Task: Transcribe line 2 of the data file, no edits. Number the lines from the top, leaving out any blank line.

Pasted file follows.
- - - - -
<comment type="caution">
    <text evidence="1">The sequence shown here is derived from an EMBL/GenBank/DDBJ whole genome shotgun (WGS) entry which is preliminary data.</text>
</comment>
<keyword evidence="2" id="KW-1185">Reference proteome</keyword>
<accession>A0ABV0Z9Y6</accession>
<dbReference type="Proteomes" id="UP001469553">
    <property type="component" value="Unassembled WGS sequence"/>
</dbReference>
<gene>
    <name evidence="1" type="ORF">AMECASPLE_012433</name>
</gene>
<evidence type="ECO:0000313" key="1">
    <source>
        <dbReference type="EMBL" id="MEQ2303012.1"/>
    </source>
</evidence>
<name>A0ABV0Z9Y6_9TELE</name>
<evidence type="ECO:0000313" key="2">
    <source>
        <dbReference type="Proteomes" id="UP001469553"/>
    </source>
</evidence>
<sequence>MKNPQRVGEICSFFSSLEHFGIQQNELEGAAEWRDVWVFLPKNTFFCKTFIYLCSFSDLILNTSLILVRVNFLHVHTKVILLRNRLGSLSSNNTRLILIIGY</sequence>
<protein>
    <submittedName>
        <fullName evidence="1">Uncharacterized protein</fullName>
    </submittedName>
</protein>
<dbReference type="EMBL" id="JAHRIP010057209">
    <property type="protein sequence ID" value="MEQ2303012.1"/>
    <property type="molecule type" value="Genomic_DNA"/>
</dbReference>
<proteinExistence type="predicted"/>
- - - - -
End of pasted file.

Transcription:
    <text evidence="1">The sequence shown here is derived from an EMBL/GenBank/DDBJ whole genome shotgun (WGS) entry which is preliminary data.</text>